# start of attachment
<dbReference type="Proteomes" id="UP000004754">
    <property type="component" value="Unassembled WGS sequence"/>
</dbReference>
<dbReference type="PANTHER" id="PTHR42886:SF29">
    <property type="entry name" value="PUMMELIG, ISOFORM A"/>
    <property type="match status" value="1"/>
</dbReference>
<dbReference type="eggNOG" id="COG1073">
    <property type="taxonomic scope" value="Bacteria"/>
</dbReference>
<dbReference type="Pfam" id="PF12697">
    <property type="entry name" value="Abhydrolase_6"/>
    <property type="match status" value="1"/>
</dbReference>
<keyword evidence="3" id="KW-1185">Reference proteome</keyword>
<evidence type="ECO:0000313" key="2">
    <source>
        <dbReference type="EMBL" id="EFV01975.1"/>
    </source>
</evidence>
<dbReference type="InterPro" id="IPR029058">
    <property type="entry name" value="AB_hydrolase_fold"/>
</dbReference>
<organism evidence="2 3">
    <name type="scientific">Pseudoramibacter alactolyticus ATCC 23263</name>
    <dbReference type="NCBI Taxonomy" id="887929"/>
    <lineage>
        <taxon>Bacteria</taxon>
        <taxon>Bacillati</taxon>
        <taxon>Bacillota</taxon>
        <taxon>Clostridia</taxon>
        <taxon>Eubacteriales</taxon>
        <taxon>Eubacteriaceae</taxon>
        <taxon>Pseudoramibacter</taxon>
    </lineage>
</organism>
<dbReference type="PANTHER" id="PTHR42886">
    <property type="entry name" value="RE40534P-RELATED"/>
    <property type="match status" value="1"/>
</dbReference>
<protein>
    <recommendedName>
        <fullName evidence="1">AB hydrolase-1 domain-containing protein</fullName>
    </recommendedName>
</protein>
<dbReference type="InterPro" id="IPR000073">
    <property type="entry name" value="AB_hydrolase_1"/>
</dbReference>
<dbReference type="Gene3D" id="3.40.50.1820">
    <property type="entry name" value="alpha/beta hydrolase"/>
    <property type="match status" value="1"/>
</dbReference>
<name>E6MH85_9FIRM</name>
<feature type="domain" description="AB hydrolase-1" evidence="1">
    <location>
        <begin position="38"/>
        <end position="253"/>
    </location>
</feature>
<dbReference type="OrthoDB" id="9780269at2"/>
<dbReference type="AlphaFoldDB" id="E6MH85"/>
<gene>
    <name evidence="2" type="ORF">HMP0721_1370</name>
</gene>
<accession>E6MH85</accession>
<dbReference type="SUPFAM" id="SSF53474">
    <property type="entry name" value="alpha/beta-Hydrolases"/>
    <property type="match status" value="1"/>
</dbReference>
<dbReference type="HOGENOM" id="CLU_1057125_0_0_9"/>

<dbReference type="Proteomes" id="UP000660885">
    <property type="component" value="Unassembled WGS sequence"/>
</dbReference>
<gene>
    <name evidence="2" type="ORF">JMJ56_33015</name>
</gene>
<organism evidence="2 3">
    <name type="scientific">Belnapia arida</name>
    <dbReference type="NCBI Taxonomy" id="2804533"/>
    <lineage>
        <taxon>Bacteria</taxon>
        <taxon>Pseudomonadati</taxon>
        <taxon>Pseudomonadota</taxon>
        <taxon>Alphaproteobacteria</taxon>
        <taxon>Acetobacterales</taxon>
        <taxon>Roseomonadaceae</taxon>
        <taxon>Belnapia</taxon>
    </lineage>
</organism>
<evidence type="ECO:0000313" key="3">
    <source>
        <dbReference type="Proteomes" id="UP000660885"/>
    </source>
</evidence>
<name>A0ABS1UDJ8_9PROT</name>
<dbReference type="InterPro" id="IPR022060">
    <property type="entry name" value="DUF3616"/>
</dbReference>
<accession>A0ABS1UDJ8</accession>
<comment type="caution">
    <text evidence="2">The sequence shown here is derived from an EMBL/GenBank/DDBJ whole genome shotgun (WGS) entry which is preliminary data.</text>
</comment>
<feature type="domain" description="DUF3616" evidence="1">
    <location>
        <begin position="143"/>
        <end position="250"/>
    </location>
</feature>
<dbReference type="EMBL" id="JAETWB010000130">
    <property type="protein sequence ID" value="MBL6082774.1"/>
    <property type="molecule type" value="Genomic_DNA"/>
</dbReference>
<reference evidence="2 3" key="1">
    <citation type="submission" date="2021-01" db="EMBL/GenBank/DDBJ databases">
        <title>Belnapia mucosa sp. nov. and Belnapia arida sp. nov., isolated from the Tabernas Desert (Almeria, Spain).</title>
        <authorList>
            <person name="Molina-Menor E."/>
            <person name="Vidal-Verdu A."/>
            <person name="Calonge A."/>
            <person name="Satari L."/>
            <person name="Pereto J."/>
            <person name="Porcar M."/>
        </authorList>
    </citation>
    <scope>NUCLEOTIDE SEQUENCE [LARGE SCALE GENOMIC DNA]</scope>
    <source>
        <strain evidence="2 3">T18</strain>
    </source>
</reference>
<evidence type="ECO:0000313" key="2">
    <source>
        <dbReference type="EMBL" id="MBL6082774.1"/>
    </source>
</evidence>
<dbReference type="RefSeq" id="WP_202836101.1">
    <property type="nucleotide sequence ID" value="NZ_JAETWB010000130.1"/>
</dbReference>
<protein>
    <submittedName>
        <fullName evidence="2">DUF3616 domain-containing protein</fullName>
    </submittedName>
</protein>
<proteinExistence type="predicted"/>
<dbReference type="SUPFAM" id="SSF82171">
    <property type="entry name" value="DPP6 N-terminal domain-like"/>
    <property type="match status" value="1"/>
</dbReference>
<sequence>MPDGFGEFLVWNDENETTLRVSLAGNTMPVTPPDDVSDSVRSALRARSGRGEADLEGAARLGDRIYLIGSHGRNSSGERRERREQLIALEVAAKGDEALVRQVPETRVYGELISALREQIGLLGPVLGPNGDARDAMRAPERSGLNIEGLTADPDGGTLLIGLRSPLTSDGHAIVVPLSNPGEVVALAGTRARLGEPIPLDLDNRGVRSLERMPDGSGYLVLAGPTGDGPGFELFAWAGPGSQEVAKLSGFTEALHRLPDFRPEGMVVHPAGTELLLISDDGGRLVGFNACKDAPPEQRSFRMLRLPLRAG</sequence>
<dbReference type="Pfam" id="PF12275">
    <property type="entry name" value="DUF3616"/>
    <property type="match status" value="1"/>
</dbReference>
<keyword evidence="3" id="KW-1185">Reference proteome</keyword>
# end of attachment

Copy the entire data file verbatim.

<dbReference type="Proteomes" id="UP000004754">
    <property type="component" value="Unassembled WGS sequence"/>
</dbReference>
<dbReference type="PANTHER" id="PTHR42886:SF29">
    <property type="entry name" value="PUMMELIG, ISOFORM A"/>
    <property type="match status" value="1"/>
</dbReference>
<dbReference type="eggNOG" id="COG1073">
    <property type="taxonomic scope" value="Bacteria"/>
</dbReference>
<dbReference type="Pfam" id="PF12697">
    <property type="entry name" value="Abhydrolase_6"/>
    <property type="match status" value="1"/>
</dbReference>
<keyword evidence="3" id="KW-1185">Reference proteome</keyword>
<evidence type="ECO:0000313" key="2">
    <source>
        <dbReference type="EMBL" id="EFV01975.1"/>
    </source>
</evidence>
<dbReference type="InterPro" id="IPR029058">
    <property type="entry name" value="AB_hydrolase_fold"/>
</dbReference>
<organism evidence="2 3">
    <name type="scientific">Pseudoramibacter alactolyticus ATCC 23263</name>
    <dbReference type="NCBI Taxonomy" id="887929"/>
    <lineage>
        <taxon>Bacteria</taxon>
        <taxon>Bacillati</taxon>
        <taxon>Bacillota</taxon>
        <taxon>Clostridia</taxon>
        <taxon>Eubacteriales</taxon>
        <taxon>Eubacteriaceae</taxon>
        <taxon>Pseudoramibacter</taxon>
    </lineage>
</organism>
<dbReference type="PANTHER" id="PTHR42886">
    <property type="entry name" value="RE40534P-RELATED"/>
    <property type="match status" value="1"/>
</dbReference>
<protein>
    <recommendedName>
        <fullName evidence="1">AB hydrolase-1 domain-containing protein</fullName>
    </recommendedName>
</protein>
<dbReference type="InterPro" id="IPR000073">
    <property type="entry name" value="AB_hydrolase_1"/>
</dbReference>
<dbReference type="Gene3D" id="3.40.50.1820">
    <property type="entry name" value="alpha/beta hydrolase"/>
    <property type="match status" value="1"/>
</dbReference>
<name>E6MH85_9FIRM</name>
<feature type="domain" description="AB hydrolase-1" evidence="1">
    <location>
        <begin position="38"/>
        <end position="253"/>
    </location>
</feature>
<dbReference type="OrthoDB" id="9780269at2"/>
<dbReference type="AlphaFoldDB" id="E6MH85"/>
<gene>
    <name evidence="2" type="ORF">HMP0721_1370</name>
</gene>
<accession>E6MH85</accession>
<dbReference type="SUPFAM" id="SSF53474">
    <property type="entry name" value="alpha/beta-Hydrolases"/>
    <property type="match status" value="1"/>
</dbReference>
<dbReference type="HOGENOM" id="CLU_1057125_0_0_9"/>

<dbReference type="Proteomes" id="UP000660885">
    <property type="component" value="Unassembled WGS sequence"/>
</dbReference>
<gene>
    <name evidence="2" type="ORF">JMJ56_33015</name>
</gene>
<organism evidence="2 3">
    <name type="scientific">Belnapia arida</name>
    <dbReference type="NCBI Taxonomy" id="2804533"/>
    <lineage>
        <taxon>Bacteria</taxon>
        <taxon>Pseudomonadati</taxon>
        <taxon>Pseudomonadota</taxon>
        <taxon>Alphaproteobacteria</taxon>
        <taxon>Acetobacterales</taxon>
        <taxon>Roseomonadaceae</taxon>
        <taxon>Belnapia</taxon>
    </lineage>
</organism>
<evidence type="ECO:0000313" key="3">
    <source>
        <dbReference type="Proteomes" id="UP000660885"/>
    </source>
</evidence>
<name>A0ABS1UDJ8_9PROT</name>
<dbReference type="InterPro" id="IPR022060">
    <property type="entry name" value="DUF3616"/>
</dbReference>
<accession>A0ABS1UDJ8</accession>
<comment type="caution">
    <text evidence="2">The sequence shown here is derived from an EMBL/GenBank/DDBJ whole genome shotgun (WGS) entry which is preliminary data.</text>
</comment>
<feature type="domain" description="DUF3616" evidence="1">
    <location>
        <begin position="143"/>
        <end position="250"/>
    </location>
</feature>
<dbReference type="EMBL" id="JAETWB010000130">
    <property type="protein sequence ID" value="MBL6082774.1"/>
    <property type="molecule type" value="Genomic_DNA"/>
</dbReference>
<reference evidence="2 3" key="1">
    <citation type="submission" date="2021-01" db="EMBL/GenBank/DDBJ databases">
        <title>Belnapia mucosa sp. nov. and Belnapia arida sp. nov., isolated from the Tabernas Desert (Almeria, Spain).</title>
        <authorList>
            <person name="Molina-Menor E."/>
            <person name="Vidal-Verdu A."/>
            <person name="Calonge A."/>
            <person name="Satari L."/>
            <person name="Pereto J."/>
            <person name="Porcar M."/>
        </authorList>
    </citation>
    <scope>NUCLEOTIDE SEQUENCE [LARGE SCALE GENOMIC DNA]</scope>
    <source>
        <strain evidence="2 3">T18</strain>
    </source>
</reference>
<evidence type="ECO:0000313" key="2">
    <source>
        <dbReference type="EMBL" id="MBL6082774.1"/>
    </source>
</evidence>
<dbReference type="RefSeq" id="WP_202836101.1">
    <property type="nucleotide sequence ID" value="NZ_JAETWB010000130.1"/>
</dbReference>
<protein>
    <submittedName>
        <fullName evidence="2">DUF3616 domain-containing protein</fullName>
    </submittedName>
</protein>
<proteinExistence type="predicted"/>
<dbReference type="SUPFAM" id="SSF82171">
    <property type="entry name" value="DPP6 N-terminal domain-like"/>
    <property type="match status" value="1"/>
</dbReference>
<sequence>MPDGFGEFLVWNDENETTLRVSLAGNTMPVTPPDDVSDSVRSALRARSGRGEADLEGAARLGDRIYLIGSHGRNSSGERRERREQLIALEVAAKGDEALVRQVPETRVYGELISALREQIGLLGPVLGPNGDARDAMRAPERSGLNIEGLTADPDGGTLLIGLRSPLTSDGHAIVVPLSNPGEVVALAGTRARLGEPIPLDLDNRGVRSLERMPDGSGYLVLAGPTGDGPGFELFAWAGPGSQEVAKLSGFTEALHRLPDFRPEGMVVHPAGTELLLISDDGGRLVGFNACKDAPPEQRSFRMLRLPLRAG</sequence>
<dbReference type="Pfam" id="PF12275">
    <property type="entry name" value="DUF3616"/>
    <property type="match status" value="1"/>
</dbReference>
<keyword evidence="3" id="KW-1185">Reference proteome</keyword>